The New York Stock Exchange temporarily halted trading in Twitter stock twice Tuesday, first because of a big price move and the second time for a news event, presumably the announcement of Musk's renewed offer.
While the per share offer price on this latest proposal remains the same as the original offer, it’s unclear if Musk has made other term changes or if Twitter would reject it. According to other reports, a deal could be reached this week.
The stock closed at $52.00/share Tuesday, indicating market uncertainty around the $54.20 offer.
After Musk informed Twitter of plans to terminate the original agreement in July, Twitter sued. A trial has been expected in Delaware Chancery Court on Oct. 17.
With the proposition of a buyout on the table again, it revives the question of whether Musk might move Twitter from San Francisco to Central Texas.
He’s done so with some of his other companies. Tesla’s headquarters in southeast Travis County had its grand opening earlier this year and tunneling business The Boring Company moved to Pflugerville. At least two other Musk companies, SpaceX and Neuralink, have a Central Texas presence without being headquartered here.
Technology journalist Nilay Patel this afternoon voiced concerns that owning Twitter and Tesla together could be problematic for Musk, as his Tesla manufacturing facilities in Germany and China are both in countries that have disputes with Twitter over content moderation and censorship.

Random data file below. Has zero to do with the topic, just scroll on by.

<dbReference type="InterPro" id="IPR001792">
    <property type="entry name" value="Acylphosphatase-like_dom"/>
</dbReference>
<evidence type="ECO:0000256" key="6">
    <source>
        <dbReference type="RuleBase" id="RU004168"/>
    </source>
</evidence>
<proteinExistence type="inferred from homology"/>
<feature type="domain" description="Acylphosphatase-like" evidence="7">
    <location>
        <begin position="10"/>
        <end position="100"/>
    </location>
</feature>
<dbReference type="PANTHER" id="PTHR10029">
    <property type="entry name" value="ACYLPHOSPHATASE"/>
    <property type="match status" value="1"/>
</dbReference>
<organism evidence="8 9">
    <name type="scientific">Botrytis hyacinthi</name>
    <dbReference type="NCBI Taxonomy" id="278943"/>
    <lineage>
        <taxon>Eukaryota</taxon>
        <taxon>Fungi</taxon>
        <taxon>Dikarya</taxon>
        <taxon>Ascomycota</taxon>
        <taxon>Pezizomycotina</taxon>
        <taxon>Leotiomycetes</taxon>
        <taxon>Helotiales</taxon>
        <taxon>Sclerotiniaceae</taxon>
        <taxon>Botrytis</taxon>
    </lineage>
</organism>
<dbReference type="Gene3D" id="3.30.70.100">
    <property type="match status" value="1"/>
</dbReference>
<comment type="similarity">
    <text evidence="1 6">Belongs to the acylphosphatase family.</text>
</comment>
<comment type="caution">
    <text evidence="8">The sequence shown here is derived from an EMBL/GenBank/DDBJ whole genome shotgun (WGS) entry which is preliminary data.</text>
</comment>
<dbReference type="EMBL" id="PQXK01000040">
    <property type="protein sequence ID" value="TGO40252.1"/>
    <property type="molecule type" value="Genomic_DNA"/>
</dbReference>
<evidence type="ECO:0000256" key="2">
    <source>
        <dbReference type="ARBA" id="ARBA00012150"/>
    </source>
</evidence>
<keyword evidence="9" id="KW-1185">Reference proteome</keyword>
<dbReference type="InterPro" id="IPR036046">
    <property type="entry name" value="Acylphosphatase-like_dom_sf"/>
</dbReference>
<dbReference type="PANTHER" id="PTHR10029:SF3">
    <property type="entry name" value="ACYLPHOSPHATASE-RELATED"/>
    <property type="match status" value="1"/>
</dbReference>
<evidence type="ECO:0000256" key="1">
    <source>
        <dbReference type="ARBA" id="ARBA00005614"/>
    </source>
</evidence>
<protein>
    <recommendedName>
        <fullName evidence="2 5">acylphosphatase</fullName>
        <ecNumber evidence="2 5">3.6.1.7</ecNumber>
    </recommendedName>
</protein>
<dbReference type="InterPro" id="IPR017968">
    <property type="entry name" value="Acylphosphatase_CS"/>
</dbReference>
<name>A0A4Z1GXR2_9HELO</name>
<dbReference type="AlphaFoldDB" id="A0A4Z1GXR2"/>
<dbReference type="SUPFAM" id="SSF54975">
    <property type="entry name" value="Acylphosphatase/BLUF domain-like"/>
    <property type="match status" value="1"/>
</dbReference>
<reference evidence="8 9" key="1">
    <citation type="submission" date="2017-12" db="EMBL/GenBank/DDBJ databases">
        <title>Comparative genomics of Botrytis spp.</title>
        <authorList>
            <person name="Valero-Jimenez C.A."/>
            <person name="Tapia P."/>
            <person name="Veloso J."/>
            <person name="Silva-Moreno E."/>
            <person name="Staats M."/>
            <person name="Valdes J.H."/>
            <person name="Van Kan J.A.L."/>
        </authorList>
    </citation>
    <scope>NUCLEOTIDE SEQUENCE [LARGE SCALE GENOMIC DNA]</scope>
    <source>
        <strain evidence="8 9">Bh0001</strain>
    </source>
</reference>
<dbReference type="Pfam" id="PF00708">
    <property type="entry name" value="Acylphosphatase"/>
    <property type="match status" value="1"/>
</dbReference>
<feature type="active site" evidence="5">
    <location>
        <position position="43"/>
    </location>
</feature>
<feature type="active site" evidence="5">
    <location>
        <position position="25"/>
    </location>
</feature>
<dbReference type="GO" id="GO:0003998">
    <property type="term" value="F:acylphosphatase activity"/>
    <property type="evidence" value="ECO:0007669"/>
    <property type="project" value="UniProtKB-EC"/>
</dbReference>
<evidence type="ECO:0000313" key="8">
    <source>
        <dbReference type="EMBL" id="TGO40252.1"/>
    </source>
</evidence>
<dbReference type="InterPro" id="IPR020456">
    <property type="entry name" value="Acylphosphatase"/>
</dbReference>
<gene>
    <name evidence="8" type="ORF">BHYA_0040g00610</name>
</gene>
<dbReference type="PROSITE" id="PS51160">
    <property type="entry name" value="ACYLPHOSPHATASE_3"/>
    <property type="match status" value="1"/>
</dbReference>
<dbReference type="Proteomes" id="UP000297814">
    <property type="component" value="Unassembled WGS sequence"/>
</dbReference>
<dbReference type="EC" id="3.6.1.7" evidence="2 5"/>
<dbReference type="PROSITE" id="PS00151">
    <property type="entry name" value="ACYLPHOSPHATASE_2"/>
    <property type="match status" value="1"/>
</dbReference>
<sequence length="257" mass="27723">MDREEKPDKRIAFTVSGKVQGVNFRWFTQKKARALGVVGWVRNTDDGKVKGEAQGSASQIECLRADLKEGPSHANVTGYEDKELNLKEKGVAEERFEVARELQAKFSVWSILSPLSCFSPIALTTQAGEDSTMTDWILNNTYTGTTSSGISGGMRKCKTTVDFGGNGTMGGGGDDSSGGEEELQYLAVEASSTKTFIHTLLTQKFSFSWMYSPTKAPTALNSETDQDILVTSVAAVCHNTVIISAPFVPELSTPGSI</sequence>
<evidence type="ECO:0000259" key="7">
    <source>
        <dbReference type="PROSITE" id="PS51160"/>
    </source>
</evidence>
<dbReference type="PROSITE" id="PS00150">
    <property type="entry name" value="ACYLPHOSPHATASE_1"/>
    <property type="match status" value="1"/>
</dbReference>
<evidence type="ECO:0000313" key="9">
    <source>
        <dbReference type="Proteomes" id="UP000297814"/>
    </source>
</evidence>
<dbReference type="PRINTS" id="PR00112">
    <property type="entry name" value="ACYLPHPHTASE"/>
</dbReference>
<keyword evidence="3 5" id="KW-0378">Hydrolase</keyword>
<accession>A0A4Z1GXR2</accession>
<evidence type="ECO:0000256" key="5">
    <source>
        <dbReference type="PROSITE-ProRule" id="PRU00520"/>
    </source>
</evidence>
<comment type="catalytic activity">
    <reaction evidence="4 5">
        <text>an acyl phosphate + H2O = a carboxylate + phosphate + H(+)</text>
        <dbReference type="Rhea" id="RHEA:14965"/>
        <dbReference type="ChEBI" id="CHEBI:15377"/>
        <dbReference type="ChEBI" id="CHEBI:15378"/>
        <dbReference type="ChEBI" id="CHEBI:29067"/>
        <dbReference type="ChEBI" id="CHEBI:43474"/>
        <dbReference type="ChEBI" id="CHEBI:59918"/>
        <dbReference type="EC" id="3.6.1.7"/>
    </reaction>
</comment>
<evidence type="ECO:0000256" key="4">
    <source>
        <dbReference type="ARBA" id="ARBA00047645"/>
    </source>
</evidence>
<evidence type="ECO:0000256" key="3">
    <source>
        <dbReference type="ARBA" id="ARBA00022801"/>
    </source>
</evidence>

Telsa shares fell after the Twitter news became public, before rallying to close up, at $249.44.
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While searching for a place to live, Austin renters will face monthly rates of nearly $3,000, a recent guide from rental marketplace Dwellsy shows.
The median rent in August this year was $2,930, a more than 86% increase since August 2021. That’s $820 more than the nationwide median asking rent in August and puts Austin just below the Bay Area, Boston and New York for large cities with the most expensive asking rent.
“Within this group, Austin, TX stands out for the highest increases in asking rent, which has nearly doubled since this time last year,” the study notes.
Outside of those large cities, however, others are seeing even higher rent spikes. Metro areas that ranked above Austin in one-year increases include those like Kansas City, MO with a 112% change in rent since last August and Tucson, AZ with a 124% change.
The data reflects large apartment communities, single-family homes and 2-6 unit buildings.